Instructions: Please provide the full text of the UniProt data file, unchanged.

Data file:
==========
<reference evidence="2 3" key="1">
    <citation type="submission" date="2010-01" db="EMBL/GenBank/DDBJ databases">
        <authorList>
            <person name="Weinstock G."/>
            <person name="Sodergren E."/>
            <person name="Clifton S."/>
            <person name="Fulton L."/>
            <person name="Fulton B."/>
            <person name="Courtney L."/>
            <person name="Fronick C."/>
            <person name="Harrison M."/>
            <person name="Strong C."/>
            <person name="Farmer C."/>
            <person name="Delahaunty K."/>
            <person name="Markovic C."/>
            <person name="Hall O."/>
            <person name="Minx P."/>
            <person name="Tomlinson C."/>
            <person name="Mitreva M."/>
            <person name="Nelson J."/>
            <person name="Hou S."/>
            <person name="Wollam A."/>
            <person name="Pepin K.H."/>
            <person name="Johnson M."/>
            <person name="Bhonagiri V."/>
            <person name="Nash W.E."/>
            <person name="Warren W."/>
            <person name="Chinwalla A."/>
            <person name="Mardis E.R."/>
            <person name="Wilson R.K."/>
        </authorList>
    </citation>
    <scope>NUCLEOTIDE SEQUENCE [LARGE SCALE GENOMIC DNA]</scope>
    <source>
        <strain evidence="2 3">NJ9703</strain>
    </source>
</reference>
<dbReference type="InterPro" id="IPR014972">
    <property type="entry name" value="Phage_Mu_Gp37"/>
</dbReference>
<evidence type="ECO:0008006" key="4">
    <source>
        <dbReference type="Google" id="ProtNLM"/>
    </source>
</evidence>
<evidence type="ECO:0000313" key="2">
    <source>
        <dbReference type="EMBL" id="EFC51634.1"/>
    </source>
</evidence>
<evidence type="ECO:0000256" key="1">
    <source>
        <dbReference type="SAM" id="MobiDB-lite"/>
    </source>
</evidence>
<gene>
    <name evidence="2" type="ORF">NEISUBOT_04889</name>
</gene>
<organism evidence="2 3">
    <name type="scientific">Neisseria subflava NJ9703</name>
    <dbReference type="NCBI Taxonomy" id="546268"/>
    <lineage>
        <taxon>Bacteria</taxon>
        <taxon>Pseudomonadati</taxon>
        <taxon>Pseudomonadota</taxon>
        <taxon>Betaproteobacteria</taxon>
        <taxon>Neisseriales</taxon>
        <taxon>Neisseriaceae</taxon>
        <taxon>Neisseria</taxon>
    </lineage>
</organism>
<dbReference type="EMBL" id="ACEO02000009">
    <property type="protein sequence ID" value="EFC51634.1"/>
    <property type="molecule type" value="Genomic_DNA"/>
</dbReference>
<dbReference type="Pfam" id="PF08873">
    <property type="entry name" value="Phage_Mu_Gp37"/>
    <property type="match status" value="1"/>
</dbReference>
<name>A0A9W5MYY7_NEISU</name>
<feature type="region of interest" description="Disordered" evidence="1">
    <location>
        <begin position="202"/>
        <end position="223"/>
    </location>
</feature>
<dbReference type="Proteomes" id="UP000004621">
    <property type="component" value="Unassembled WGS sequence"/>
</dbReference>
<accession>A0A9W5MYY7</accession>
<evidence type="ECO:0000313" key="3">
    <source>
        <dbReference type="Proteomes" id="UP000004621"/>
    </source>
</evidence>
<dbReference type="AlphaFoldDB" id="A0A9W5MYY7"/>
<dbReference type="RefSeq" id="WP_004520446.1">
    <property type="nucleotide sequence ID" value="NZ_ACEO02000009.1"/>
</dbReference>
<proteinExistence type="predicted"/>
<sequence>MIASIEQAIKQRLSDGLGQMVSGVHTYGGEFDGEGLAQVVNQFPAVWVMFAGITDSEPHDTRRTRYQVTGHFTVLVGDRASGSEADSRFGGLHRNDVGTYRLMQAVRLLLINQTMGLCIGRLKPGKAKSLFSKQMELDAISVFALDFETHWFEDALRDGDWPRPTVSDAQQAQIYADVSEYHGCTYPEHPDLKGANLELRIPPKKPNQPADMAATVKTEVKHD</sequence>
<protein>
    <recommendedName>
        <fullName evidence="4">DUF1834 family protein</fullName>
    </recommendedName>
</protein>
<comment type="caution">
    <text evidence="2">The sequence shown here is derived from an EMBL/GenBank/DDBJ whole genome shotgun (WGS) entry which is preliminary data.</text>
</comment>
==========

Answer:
<reference evidence="2 3" key="1">
    <citation type="submission" date="2010-01" db="EMBL/GenBank/DDBJ databases">
        <authorList>
            <person name="Weinstock G."/>
            <person name="Sodergren E."/>
            <person name="Clifton S."/>
            <person name="Fulton L."/>
            <person name="Fulton B."/>
            <person name="Courtney L."/>
            <person name="Fronick C."/>
            <person name="Harrison M."/>
            <person name="Strong C."/>
            <person name="Farmer C."/>
            <person name="Delahaunty K."/>
            <person name="Markovic C."/>
            <person name="Hall O."/>
            <person name="Minx P."/>
            <person name="Tomlinson C."/>
            <person name="Mitreva M."/>
            <person name="Nelson J."/>
            <person name="Hou S."/>
            <person name="Wollam A."/>
            <person name="Pepin K.H."/>
            <person name="Johnson M."/>
            <person name="Bhonagiri V."/>
            <person name="Nash W.E."/>
            <person name="Warren W."/>
            <person name="Chinwalla A."/>
            <person name="Mardis E.R."/>
            <person name="Wilson R.K."/>
        </authorList>
    </citation>
    <scope>NUCLEOTIDE SEQUENCE [LARGE SCALE GENOMIC DNA]</scope>
    <source>
        <strain evidence="2 3">NJ9703</strain>
    </source>
</reference>
<dbReference type="InterPro" id="IPR014972">
    <property type="entry name" value="Phage_Mu_Gp37"/>
</dbReference>
<evidence type="ECO:0008006" key="4">
    <source>
        <dbReference type="Google" id="ProtNLM"/>
    </source>
</evidence>
<evidence type="ECO:0000313" key="2">
    <source>
        <dbReference type="EMBL" id="EFC51634.1"/>
    </source>
</evidence>
<evidence type="ECO:0000256" key="1">
    <source>
        <dbReference type="SAM" id="MobiDB-lite"/>
    </source>
</evidence>
<gene>
    <name evidence="2" type="ORF">NEISUBOT_04889</name>
</gene>
<organism evidence="2 3">
    <name type="scientific">Neisseria subflava NJ9703</name>
    <dbReference type="NCBI Taxonomy" id="546268"/>
    <lineage>
        <taxon>Bacteria</taxon>
        <taxon>Pseudomonadati</taxon>
        <taxon>Pseudomonadota</taxon>
        <taxon>Betaproteobacteria</taxon>
        <taxon>Neisseriales</taxon>
        <taxon>Neisseriaceae</taxon>
        <taxon>Neisseria</taxon>
    </lineage>
</organism>
<dbReference type="EMBL" id="ACEO02000009">
    <property type="protein sequence ID" value="EFC51634.1"/>
    <property type="molecule type" value="Genomic_DNA"/>
</dbReference>
<dbReference type="Pfam" id="PF08873">
    <property type="entry name" value="Phage_Mu_Gp37"/>
    <property type="match status" value="1"/>
</dbReference>
<name>A0A9W5MYY7_NEISU</name>
<feature type="region of interest" description="Disordered" evidence="1">
    <location>
        <begin position="202"/>
        <end position="223"/>
    </location>
</feature>
<dbReference type="Proteomes" id="UP000004621">
    <property type="component" value="Unassembled WGS sequence"/>
</dbReference>
<accession>A0A9W5MYY7</accession>
<evidence type="ECO:0000313" key="3">
    <source>
        <dbReference type="Proteomes" id="UP000004621"/>
    </source>
</evidence>
<dbReference type="AlphaFoldDB" id="A0A9W5MYY7"/>
<dbReference type="RefSeq" id="WP_004520446.1">
    <property type="nucleotide sequence ID" value="NZ_ACEO02000009.1"/>
</dbReference>
<proteinExistence type="predicted"/>
<sequence>MIASIEQAIKQRLSDGLGQMVSGVHTYGGEFDGEGLAQVVNQFPAVWVMFAGITDSEPHDTRRTRYQVTGHFTVLVGDRASGSEADSRFGGLHRNDVGTYRLMQAVRLLLINQTMGLCIGRLKPGKAKSLFSKQMELDAISVFALDFETHWFEDALRDGDWPRPTVSDAQQAQIYADVSEYHGCTYPEHPDLKGANLELRIPPKKPNQPADMAATVKTEVKHD</sequence>
<protein>
    <recommendedName>
        <fullName evidence="4">DUF1834 family protein</fullName>
    </recommendedName>
</protein>
<comment type="caution">
    <text evidence="2">The sequence shown here is derived from an EMBL/GenBank/DDBJ whole genome shotgun (WGS) entry which is preliminary data.</text>
</comment>